New York's electricity marketplace is in transition. Some of the old coal plants have gone offline; more wind and solar power has come online; fuel prices and generation costs are fluctuating; and regulators, utilities, and power plant owners are all trying to figure out how to make the whole thing work.
And right now, it's a bit of a fight.
City has written about the Ginna nuclear plant's financial struggles
and its request for a state-imposed subsidy to keep running. The plant lost more than $100 million in three years and won't be able to make enough by selling electricity on the state's competitive market, according to its owner, a subsidiary of Exelon.
Ginna's owner threatened to shut the plant down if the state didn't order Rochester Gas and Electric to negotiate a support contract. (State utilities regulators say that Ginna is needed in the short term to ensure a reliable electricity supply.) The agreement between Ginna and RG&E is being reviewed by the state; the contract would mean slightly larger bills for customers, according to filings
with the State Public Service Commission.
But some other New York power plant owners, including Entergy and NRG, oppose the agreement, partly for competitive reasons. Ginna should shut down if it isn't economically viable, they say — that way other plants can sell more of their power at appropriate, market-based prices.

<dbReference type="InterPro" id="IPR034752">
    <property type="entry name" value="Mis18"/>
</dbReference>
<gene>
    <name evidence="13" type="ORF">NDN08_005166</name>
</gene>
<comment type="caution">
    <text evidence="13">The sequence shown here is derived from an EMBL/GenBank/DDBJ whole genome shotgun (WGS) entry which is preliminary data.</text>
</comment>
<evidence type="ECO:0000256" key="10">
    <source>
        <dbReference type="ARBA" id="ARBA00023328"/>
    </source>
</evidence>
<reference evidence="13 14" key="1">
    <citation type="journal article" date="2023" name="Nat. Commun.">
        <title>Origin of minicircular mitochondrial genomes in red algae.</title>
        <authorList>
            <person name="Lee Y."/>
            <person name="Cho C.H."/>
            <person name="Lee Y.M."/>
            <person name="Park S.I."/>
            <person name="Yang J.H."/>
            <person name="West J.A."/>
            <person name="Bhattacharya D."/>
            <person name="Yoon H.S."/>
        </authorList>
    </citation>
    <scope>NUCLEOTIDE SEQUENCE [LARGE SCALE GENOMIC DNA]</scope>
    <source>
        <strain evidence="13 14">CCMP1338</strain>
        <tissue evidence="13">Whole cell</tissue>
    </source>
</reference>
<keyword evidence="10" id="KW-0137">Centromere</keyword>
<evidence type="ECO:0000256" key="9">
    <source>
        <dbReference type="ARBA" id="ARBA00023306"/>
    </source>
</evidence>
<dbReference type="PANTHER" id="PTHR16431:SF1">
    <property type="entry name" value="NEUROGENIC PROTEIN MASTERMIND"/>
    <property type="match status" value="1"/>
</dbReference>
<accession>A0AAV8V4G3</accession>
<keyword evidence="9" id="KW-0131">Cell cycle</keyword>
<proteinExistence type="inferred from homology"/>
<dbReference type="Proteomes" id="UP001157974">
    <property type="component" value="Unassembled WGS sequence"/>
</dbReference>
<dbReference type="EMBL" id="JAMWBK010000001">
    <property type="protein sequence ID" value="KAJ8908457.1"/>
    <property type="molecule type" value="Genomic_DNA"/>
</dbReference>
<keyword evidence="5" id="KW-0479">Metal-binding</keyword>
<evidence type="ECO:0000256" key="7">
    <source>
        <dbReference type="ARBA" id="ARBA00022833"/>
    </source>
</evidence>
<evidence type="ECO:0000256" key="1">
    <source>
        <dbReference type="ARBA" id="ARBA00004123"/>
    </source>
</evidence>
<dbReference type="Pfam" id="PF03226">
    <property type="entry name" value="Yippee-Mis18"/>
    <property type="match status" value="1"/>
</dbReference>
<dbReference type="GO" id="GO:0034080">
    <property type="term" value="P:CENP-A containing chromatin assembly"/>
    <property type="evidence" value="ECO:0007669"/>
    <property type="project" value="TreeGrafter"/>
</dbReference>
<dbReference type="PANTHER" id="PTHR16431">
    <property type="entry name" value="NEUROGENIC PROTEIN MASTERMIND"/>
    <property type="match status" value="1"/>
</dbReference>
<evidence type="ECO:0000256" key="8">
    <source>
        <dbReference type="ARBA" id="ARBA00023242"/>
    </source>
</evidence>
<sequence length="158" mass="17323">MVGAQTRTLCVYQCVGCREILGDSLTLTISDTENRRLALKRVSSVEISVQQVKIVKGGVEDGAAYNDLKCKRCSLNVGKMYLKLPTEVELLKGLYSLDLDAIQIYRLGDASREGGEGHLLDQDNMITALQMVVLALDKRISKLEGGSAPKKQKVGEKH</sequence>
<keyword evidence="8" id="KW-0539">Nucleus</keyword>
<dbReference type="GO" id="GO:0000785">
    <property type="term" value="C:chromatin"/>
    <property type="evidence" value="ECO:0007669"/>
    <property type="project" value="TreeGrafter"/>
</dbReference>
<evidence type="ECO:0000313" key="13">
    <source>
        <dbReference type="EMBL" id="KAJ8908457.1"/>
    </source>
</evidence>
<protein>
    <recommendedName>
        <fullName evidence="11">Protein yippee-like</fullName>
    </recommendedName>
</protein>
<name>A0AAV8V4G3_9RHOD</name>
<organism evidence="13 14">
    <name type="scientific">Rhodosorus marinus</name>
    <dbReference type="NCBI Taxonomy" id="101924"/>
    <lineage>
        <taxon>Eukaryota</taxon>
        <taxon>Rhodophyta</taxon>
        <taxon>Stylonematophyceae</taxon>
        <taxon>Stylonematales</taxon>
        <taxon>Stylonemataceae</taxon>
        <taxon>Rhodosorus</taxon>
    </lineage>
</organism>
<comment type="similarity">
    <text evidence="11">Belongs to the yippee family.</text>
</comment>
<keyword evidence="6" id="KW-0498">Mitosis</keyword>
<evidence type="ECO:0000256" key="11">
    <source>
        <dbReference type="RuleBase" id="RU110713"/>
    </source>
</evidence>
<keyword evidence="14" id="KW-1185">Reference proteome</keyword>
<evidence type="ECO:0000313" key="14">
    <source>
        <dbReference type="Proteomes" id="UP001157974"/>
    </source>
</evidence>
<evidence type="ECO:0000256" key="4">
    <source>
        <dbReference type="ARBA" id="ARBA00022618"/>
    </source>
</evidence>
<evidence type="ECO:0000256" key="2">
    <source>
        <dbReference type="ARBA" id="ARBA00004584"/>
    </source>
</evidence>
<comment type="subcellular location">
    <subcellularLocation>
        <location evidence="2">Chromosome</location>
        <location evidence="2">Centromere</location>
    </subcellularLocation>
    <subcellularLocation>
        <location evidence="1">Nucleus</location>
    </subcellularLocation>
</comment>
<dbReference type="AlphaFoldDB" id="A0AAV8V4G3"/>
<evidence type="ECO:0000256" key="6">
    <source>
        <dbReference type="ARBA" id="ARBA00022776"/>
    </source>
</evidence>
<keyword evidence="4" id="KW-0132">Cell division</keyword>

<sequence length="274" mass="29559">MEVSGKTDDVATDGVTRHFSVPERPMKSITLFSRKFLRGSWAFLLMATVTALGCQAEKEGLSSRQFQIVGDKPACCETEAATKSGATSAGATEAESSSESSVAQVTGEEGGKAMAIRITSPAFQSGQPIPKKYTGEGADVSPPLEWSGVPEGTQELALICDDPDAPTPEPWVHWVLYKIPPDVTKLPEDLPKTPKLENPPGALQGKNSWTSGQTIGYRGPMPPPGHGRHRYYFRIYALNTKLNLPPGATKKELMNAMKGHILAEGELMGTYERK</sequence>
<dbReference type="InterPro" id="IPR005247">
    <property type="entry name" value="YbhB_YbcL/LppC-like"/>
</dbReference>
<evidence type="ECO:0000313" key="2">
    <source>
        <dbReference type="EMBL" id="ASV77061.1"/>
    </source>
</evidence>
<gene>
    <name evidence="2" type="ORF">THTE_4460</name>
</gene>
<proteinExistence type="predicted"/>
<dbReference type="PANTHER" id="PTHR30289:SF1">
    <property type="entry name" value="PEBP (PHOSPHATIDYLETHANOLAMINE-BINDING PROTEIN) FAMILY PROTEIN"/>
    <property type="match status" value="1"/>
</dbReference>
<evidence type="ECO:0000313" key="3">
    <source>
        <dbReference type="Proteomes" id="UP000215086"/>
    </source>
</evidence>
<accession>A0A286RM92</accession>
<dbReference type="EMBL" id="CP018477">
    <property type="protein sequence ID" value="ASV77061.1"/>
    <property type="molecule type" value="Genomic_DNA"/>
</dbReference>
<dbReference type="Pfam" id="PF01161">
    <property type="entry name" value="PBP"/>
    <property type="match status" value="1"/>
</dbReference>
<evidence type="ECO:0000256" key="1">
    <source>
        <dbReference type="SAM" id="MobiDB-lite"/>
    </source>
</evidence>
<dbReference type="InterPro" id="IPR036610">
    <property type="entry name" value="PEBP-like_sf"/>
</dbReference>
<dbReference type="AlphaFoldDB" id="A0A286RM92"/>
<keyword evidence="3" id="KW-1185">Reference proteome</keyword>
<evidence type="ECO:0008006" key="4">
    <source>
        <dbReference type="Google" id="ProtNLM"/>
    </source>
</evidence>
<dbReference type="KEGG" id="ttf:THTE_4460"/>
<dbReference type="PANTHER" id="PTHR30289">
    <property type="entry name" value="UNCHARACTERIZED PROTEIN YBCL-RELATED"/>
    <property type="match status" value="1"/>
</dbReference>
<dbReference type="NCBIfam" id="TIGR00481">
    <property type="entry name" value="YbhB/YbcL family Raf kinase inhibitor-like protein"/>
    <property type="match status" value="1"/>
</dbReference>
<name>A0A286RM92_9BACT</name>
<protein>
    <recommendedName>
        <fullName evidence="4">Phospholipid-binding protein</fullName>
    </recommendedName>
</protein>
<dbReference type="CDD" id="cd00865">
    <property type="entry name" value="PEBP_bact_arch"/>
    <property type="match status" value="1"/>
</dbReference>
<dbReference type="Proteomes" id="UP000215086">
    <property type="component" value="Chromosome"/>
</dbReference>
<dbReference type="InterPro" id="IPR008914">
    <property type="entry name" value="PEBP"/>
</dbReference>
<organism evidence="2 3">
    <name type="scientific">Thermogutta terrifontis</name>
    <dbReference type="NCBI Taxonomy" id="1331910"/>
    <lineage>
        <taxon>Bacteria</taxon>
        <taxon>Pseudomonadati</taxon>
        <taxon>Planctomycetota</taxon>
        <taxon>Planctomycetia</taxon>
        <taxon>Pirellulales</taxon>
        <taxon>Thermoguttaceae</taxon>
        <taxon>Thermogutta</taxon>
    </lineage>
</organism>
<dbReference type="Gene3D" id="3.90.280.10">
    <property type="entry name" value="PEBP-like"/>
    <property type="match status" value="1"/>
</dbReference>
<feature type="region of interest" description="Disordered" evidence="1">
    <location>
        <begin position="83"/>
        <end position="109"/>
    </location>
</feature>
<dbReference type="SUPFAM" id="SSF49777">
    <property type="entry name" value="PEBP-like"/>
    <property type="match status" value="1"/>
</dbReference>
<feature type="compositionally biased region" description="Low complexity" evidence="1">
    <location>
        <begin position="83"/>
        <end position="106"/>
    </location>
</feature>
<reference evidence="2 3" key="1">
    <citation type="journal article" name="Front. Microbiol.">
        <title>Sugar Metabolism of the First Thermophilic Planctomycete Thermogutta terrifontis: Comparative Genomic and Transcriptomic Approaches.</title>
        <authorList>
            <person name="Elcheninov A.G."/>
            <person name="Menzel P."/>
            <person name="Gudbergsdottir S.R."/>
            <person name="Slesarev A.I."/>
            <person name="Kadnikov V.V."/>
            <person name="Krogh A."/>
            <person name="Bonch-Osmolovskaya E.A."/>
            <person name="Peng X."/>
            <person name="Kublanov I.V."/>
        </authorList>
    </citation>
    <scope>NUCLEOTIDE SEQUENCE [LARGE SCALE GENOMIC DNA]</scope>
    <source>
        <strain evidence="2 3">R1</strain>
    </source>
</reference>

That same argument appears to be the basis of a federal lawsuit that Entergy — the owner of the Indian Point and Fitzpatrick nuclear plants — has filed against the state. An article by Jon Campbell
from Gannett's Albany bureau does a good job of breaking down Entergy's claims and how the lawsuit could affect aging power plants in New York.
Entergy's lawsuit centers on two sets of subsidies for a NRG-owned plant in Dunkirk. The plant is powered by coal, but is switching over to natural gas. It's getting $15 million worth of benefits from the New York Power Authority, and National Grid customers will pay the plant $1.7 million a month for the next 10 years, an arrangement ordered by the State Public Service Commission, according to the Gannett article.
Entergy alleges that by approving those subsidies, the State Public Service Commission is illegally influencing New York's energy markets, the Gannett article says. (It's worth noting that some state officials are trying to force Entergy to shut down the Indian Point reactors.)
And if the lawsuit succeeds, it could jeopardize similar temporary support agreements for Ginna and other New York power plants, the article says.